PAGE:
Uprising: Will Emerging Markets Shape or Shake the World Economy?
George Magnus’s Uprising looks at the the world economy in the wake of the most destructive financial crisis since the 1930s and asks if the consensus view about the shift in global power to emerging markets generally, and to China particularly is as robust as it thinks it is.
Magnus, a renowned economist, credited with predicting the financial crisis in early 2007, is Senior Economic Adviser at UBSand a frequent contributor to the Financial Times, BBC, Bloomberg,CNBC and other media outlets.
In Uprising, he explains the effects that the financial crisis is having on the major emerging markets, and why they will be as challenged and threatened as their richer, Western partners.
The Age of Aging: How Demographics are Changing the Global Economy and Our World
This book started life as a couple of research projects that looked at the financial and asset market implications of demographic change. It became increasingly apparent that the footprints of demographic change were everywhere, and not just in economic and financial spaces.
They can be found in the discussions and debates we have (and will have) about immigration, family structures, pensions and retirement, work and education, globalisation, religion in a secular world, secularism in religious countries and communities, and global security.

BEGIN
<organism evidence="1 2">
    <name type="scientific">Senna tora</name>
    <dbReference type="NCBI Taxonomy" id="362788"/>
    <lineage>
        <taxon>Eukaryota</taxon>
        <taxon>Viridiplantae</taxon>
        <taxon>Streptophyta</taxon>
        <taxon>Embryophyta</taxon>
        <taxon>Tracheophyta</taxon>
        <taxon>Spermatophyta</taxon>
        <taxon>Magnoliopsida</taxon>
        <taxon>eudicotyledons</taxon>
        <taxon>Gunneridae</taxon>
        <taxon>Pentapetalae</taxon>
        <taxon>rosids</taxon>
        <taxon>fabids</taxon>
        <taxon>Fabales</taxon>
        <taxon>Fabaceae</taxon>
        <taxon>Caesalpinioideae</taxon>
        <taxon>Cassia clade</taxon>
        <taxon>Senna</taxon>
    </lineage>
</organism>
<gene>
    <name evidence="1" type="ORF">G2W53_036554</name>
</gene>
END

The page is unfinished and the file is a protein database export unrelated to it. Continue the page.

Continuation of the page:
They can also be found in the heat of the current economic and financial turbulence. We are dealing with a cyclical slump in the economy, structural change in the way the world works, and a generational shift as the baby boomers begin to head off into retirement, and as Generation X steps up uncomfortably to fill the shoes that are better suited to the next internet generation.
Global Governance at Risk
Edited by David Held and Charles Roger
Revised versions of some of the Ralph Miliband lectures on the crisis of global capitalism and the restructuring of the world order that were given at the London School of Economics and Political Science (LSE) between September 2009 and August 2011.
First published: Polity Press,Cambridge, UK, 2013